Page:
Costa Rica :: Part 7

This story is being told as a series. Here’s a link to Part 1

Part 7

From Poas we went on to the cloud forest. On a tram ride up into the forest, birds and butterflies without number danced among trees of every shape and variety. They say that Costa Rica has more species of butterflies than the entire continent of Africa. We may well have seen them all.

Back on the ground, local guides called us to attention for a hike in the forest.

“Stay on the trail. Do not venture off the trail. Do not go ahead of me. If I stop, you stop with me. This is for your safety, as I will be checking for dangers ahead on the trail. If you stop for pictures here in the open area, do not venture too close to that plant (gesturing in the direction of a bright orange bloom across the way) because that type of tree is the preferred home of a deadly viper.” At this point I was wondering why I was even considering this activity, but our guide continued, “Watch out for the ants you see here (gesturing all around us at the enormous ants) as these are bullet ants. They get their name not because of their size, but because if you get bit by one, you will feel like you’ve been shot. OK, then. I will point out anything of interest we find along the trail. Follow me.”

After that kind of beginning, I seriously thought about staying behind, but — after all — I had come to Costa Rica. I fully intended to see it. I pushed past the anxiety the monologue of instructions had started to inspire, and dutifully followed the group.

We had come just far enough along the trail that I wouldn’t have wanted to turn back alone, when the guide asked us to all pull to the right of the trail to allow another guide group to pass us coming the other way. After his earlier admonitions, even stepping close to the edge of the path seemed potentially dangerous to me.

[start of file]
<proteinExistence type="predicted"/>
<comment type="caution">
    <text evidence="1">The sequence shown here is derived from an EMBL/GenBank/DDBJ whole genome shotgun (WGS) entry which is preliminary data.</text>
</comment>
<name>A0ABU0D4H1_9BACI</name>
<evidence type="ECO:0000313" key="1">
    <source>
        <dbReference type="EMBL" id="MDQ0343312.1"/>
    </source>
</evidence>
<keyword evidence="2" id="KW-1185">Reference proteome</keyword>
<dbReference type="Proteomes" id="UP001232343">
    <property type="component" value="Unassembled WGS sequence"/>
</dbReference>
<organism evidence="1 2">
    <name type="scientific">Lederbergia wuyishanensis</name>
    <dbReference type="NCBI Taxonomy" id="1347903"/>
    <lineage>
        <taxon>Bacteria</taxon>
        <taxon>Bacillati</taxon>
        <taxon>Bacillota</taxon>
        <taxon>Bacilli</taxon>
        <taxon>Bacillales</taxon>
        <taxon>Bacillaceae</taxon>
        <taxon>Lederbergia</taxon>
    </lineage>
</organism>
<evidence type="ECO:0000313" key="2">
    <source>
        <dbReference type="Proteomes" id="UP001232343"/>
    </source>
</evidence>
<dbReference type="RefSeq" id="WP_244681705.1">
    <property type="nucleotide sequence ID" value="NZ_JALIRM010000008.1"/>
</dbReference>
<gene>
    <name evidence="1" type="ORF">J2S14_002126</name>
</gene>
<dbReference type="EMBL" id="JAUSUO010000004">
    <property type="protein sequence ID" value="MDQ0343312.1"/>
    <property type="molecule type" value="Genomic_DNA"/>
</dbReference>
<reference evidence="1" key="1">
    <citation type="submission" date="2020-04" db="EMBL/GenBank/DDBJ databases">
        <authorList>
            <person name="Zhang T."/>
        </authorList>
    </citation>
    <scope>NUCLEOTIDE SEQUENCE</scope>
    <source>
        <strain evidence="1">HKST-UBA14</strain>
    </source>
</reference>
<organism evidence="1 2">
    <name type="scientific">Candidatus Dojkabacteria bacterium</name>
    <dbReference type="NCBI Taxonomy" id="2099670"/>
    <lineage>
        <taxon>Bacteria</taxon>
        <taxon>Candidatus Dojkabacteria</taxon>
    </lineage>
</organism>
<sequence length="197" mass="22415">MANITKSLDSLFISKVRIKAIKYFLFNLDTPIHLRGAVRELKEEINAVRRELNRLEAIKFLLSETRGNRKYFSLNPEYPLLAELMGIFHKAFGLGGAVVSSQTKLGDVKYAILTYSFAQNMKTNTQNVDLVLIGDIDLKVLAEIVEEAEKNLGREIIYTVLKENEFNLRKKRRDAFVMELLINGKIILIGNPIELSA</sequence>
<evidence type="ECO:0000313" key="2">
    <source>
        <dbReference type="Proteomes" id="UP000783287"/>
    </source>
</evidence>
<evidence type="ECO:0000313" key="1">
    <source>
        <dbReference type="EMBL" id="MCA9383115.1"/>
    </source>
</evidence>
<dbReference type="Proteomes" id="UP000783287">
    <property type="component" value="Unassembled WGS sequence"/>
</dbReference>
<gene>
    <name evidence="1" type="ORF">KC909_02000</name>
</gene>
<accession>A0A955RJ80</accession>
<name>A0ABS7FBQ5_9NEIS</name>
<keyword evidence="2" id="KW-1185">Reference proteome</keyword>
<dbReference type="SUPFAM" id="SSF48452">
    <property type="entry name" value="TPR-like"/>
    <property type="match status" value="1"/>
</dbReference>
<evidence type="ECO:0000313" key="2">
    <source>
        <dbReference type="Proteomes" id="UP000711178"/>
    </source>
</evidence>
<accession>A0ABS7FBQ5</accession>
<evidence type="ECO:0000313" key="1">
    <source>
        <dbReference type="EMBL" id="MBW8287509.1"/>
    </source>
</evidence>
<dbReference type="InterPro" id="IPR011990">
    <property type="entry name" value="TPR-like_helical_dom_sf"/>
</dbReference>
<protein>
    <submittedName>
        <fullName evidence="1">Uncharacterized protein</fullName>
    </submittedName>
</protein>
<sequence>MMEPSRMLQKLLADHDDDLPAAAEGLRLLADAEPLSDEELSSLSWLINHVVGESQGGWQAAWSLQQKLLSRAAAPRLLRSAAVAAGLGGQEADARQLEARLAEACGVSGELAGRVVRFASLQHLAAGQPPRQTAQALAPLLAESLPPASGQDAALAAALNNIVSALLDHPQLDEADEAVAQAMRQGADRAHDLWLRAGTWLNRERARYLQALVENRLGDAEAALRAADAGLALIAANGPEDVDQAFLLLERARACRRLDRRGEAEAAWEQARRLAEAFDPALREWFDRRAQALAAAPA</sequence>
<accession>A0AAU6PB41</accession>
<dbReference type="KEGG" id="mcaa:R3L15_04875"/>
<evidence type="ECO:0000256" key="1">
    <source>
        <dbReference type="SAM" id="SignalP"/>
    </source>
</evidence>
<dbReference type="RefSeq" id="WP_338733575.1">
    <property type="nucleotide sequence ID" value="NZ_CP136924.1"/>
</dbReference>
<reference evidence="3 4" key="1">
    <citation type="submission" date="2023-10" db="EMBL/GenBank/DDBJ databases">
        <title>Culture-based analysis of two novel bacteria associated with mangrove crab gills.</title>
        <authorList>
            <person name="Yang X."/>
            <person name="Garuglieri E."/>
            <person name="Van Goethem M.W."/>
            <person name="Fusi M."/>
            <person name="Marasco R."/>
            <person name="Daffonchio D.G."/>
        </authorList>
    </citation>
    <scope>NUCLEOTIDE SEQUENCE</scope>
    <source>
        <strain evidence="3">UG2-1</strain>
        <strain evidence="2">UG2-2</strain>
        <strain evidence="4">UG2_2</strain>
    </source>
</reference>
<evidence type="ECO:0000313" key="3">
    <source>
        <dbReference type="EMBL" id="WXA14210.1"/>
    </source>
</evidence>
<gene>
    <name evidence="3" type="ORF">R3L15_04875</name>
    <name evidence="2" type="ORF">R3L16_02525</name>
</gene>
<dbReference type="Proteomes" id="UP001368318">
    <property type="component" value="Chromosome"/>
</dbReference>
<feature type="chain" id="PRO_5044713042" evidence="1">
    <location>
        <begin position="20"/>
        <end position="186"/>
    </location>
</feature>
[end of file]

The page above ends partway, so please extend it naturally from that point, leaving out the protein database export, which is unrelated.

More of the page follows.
The guides stopped to talk quickly in Spanish, the other group passed us, and then our guide let us know that we might be in luck… the other group had seen a particular viper ahead on the trail. He described it as being very poisonous, gray with triangles on its back. If we paid close attention, we might get to see it. Some of my fellow travelers murmured with excitement at the idea. My reaction was considerably less enthusiastic: I didn’t want to look for it; I wouldn’t consider myself “lucky” to see it; I wanted it to disappear into the jungle, far away from me. I muttered softly to this effect, to the amusement of the young girls behind me.

Did I mention that I have an irrational fear of snakes? I do. Though in this case, they were talking about something poisonous. To my mind, that made my fear ever-so-slightly less irrational.

As we walked further along in the jungle, I stopped looking around, other than to glance furtively around for potential danger. I realized I was missing the point of the activity, but I was focused only on where my feet would go next and getting to the other end of this trek as quickly as possible. My nerves were stretched taut as we emerged back in the main clearing from which we had left, and I breathed a sigh of relief.

Copyright © 2010


~ by lorakceel on May 4, 2010.

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